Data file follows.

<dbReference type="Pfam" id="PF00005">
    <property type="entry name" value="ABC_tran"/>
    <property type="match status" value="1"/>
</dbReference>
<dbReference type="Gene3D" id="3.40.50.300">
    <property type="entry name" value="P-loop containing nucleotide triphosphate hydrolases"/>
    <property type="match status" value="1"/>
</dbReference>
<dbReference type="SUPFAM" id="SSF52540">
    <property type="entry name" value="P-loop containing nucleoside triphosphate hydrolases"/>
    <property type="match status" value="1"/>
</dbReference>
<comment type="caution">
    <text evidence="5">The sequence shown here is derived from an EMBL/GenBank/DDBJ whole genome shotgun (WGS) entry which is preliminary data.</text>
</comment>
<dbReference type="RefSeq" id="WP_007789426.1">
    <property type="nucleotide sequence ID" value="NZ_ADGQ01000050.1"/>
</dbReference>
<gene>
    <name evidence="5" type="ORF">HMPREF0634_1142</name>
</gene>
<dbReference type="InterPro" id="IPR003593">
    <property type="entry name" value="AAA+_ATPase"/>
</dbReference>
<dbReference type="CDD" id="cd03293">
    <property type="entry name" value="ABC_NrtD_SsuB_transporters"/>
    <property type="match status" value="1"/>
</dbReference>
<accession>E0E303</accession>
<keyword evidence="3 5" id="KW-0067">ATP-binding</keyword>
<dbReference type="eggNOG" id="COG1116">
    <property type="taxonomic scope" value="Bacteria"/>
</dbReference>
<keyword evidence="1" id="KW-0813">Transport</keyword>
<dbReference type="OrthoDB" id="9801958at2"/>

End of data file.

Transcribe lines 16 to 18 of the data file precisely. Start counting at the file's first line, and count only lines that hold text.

<dbReference type="RefSeq" id="WP_007789426.1">
    <property type="nucleotide sequence ID" value="NZ_ADGQ01000050.1"/>
</dbReference>